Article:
Report on Ambae (Vanuatu) — 27 September-3 October 2017
Smithsonian / US Geological Survey Weekly Volcanic Activity Report, 27 September-3 October 2017
Managing Editor: Sally Kuhn Sennert
Please cite this report as:
Global Volcanism Program, 2017. Report on Ambae (Vanuatu). In: Sennert, S K (ed.), Weekly Volcanic Activity Report, 27 September-3 October 2017. Smithsonian Institution and US Geological Survey.
15.389°S, 167.835°E; summit elev. 1496 m
All times are local (unless otherwise noted)
On 28 September the Vanuatu Geohazards Observatory (VGO) stated that activity at Aoba remained at a moderate level. The Alert Level remained at (the second highest level on a scale of 0-5) and VGO reminded residents and tourists to stay outside of the Red Zone defined as a 6.5 km radius around Manaro Lakua cone (Manaro Voui). According to news sources, island officials ordered the evacuation of all of the island inhabitants, and by 4 October about 11,600 people had been evacuated. A 4 October news article noted that during the past week tephra had fallen on local villages.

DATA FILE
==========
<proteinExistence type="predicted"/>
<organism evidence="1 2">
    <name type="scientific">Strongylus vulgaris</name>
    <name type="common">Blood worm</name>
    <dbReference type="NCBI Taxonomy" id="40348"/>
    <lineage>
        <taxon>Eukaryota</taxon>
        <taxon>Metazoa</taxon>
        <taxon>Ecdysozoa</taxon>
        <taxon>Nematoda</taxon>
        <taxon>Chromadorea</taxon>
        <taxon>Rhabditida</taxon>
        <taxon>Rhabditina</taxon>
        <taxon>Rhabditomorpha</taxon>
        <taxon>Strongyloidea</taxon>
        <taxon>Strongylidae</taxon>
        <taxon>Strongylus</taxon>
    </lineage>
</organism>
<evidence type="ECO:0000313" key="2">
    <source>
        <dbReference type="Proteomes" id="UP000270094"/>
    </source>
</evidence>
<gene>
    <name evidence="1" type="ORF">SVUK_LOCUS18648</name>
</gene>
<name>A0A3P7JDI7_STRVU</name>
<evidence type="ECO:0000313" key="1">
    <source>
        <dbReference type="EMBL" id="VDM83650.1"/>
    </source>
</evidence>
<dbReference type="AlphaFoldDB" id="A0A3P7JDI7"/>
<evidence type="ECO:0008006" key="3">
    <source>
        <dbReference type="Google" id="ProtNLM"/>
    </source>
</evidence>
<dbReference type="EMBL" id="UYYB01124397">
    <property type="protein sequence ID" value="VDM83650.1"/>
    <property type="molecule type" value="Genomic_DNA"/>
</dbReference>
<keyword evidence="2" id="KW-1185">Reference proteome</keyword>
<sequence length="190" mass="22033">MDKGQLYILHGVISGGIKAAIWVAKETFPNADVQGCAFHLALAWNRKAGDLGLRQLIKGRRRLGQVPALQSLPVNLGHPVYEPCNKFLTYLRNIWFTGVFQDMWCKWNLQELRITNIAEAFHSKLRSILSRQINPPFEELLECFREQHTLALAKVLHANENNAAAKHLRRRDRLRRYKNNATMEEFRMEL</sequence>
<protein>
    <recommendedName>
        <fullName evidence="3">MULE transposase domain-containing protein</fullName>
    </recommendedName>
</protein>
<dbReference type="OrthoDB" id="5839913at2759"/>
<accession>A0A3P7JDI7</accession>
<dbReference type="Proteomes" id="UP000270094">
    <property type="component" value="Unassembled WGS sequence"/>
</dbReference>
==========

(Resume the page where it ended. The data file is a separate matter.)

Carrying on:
Geologic Background. The island of Ambae, also known as Aoba, is a massive 2500 km3 basaltic shield that is the most voluminous volcano of the New Hebrides archipelago. A pronounced NE-SW-trending rift zone dotted with scoria cones gives the 16 x 38 km island an elongated form. A broad pyroclastic cone containing three crater lakes (Manaro Ngoru, Voui, and Manaro Lakua) is located at the summit within the youngest of at least two nested calderas, the largest of which is 6 km in diameter. That large central edifice is also called Manaro Voui or Lombenben volcano. Post-caldera explosive eruptions formed the summit craters about 360 years ago. A tuff cone was constructed within Lake Voui (or Vui) about 60 years later. The latest known flank eruption, about 300 years ago, destroyed the population of the Nduindui area near the western coast.